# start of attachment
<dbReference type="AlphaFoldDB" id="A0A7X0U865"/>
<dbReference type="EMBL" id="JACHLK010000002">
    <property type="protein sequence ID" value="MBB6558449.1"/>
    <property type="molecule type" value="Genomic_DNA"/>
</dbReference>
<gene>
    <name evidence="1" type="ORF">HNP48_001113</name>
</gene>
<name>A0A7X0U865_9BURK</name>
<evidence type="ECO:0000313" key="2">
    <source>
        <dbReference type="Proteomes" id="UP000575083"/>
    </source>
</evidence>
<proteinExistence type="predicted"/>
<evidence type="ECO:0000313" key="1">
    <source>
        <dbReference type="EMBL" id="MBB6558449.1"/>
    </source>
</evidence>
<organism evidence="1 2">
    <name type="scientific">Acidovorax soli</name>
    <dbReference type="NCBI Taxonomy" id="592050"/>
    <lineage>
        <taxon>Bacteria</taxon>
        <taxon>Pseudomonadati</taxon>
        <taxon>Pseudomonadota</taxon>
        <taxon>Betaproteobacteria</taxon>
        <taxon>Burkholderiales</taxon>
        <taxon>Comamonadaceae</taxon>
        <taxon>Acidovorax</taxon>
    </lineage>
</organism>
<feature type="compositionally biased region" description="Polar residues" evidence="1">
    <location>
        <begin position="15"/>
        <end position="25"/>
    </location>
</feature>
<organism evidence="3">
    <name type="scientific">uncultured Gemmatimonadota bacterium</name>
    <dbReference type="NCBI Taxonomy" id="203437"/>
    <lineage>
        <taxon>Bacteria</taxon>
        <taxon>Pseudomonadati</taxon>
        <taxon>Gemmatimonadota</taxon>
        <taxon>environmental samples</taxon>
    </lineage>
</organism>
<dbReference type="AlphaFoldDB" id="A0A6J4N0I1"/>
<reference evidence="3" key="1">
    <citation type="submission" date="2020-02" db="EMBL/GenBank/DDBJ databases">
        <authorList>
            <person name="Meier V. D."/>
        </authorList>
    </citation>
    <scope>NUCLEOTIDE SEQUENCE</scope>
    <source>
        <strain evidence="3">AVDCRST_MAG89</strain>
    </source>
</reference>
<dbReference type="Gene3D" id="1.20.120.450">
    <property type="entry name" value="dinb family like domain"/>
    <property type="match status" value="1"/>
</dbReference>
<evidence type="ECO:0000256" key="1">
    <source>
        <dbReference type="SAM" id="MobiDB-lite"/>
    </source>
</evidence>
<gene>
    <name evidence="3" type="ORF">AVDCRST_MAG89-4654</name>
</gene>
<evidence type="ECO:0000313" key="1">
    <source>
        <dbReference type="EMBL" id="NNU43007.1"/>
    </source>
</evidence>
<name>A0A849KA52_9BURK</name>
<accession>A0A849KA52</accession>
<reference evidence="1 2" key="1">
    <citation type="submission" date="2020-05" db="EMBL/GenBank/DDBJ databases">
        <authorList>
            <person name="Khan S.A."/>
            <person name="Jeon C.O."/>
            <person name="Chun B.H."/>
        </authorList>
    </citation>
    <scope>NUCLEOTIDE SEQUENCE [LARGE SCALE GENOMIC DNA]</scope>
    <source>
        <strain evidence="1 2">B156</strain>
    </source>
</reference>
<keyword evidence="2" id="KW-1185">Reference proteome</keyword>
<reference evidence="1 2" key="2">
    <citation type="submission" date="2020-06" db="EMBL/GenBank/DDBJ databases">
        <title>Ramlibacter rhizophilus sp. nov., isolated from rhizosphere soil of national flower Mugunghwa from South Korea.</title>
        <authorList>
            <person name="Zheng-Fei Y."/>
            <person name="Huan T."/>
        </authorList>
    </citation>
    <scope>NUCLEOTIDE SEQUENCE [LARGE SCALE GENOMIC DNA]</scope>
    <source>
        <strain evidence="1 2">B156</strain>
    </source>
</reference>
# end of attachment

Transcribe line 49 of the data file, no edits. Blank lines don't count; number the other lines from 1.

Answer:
</organism>